guns, aeroplanes nor guns alone, but
it means wheat, corn, bread, clothing,
shoes everything that is needed by
those who are engaged In the war
and those who are left b2hind.
Reports come.out from Germany of
food riots: the people are starving.
Germany apparently has men and mu
nition but not the one fundamental
for success food.
The mobilization of our material
resources means an increase in the
acreage of all grains that will pro
duce food for man or beast, an in
crease in the manufacture of canned
goods and other food products, a sav
ing of waste in manufacture. By the
use of gold we have gained through
the European struggle we can give
financial aid to the Allies, but what
they need most are our material re
sources. Not a vacant inch should be found ;
food should be produced everywhere.
The wheels of industry must be set
spinning to the utmost capacity, and
those manufacturing products of less
importance should turn their ener
gies to the making of products more
vital and essential to the welfare of
the country.
Patriotism has its various forms of
display. To the average person it is
the man who marches to the front
who is the personification of patriot
ism and he is but there are others.
The man in the field, in the factory,
in the forge room and on the supply
train is performing just as great an
act of patriotism as the soldier. True
it is that his life is not so much en
dangered, but it is upon him that the
life of the man at the front depends,
The mobilization of resources must
begin sow every vacant lot and acre,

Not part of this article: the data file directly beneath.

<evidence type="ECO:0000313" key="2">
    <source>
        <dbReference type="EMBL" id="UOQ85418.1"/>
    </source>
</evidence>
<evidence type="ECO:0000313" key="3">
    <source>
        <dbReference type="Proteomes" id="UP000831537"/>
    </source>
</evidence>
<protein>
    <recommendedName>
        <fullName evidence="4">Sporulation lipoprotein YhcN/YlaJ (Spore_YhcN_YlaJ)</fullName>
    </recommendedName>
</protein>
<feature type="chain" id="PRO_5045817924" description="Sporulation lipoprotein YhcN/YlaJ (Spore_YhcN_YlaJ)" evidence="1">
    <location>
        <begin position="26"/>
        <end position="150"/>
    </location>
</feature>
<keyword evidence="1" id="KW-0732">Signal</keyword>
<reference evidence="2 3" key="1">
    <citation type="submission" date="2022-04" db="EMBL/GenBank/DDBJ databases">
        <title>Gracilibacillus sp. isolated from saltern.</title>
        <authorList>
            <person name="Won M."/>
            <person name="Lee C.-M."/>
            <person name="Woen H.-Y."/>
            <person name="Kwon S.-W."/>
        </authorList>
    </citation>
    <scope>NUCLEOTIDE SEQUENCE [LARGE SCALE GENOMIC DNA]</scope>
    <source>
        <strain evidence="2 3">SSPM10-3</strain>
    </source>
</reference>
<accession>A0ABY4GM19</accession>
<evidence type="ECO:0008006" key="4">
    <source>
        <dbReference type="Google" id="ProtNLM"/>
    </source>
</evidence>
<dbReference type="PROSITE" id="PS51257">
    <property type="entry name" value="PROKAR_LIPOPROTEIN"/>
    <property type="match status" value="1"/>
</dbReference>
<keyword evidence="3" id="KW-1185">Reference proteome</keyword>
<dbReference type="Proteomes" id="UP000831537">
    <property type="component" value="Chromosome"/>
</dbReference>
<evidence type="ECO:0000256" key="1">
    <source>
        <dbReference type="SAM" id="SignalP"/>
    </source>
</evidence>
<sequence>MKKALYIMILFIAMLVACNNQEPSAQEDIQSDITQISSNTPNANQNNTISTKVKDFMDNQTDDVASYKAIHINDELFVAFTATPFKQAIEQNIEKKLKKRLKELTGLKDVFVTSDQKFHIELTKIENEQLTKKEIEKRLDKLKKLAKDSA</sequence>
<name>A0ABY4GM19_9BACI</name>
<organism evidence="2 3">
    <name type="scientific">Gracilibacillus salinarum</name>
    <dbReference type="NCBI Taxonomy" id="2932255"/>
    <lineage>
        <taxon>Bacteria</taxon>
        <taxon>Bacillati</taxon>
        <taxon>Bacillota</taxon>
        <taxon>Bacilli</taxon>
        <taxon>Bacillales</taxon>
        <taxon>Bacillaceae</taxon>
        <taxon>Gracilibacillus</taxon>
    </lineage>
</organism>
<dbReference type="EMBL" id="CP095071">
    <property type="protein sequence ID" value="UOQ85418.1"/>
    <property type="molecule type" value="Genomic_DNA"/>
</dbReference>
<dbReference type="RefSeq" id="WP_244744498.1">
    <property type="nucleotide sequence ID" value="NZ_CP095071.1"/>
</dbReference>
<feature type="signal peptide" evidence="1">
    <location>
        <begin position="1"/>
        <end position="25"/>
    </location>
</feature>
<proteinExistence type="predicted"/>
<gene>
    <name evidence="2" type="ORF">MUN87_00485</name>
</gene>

speed up the wheels of manufacture,
utilize all waste products and stand
ready to throw your every energy in
the great bringing together of the
country's goods.
Along with the egg show which is
to be given in May, there might be
held a potato festival, an onion fete
and a vegetable fair.
The United States, with its two liv
ing former presidents, has nothing on
Russia, which has a former Czar.
THE' AMERICAN WAR MONTH
With the declaration by Congress
that a state of war exists with Ger
many, another mark must be placed
on the American war record for Ap
ril. This month the period when
nature is at her best has been an
ominous one in American History.
All the important wars of our nation
were begun in April, and many other
important events have occured dur
ing this month.
From behind rocks, trees and fences
the American minutemen "fired the
shot heard round the world" on Ap
ril 19, 1775, and thus started the Rev
olution. Just nine years later, to the
day. General Washington proclaimed
the war at an end. The embargo
Fine White and
Perfect N'
nr Arnc
'ir Ste Stones "
HENNINGER'S '.
13 Broaduay
Custom Tailored "Class"
At Your Price
Yoi don't have to pay a premium to
be well dretted in our atora.
The price you have already decided
to pay for your new Spring cult will
buy made-to-measure, hand tailored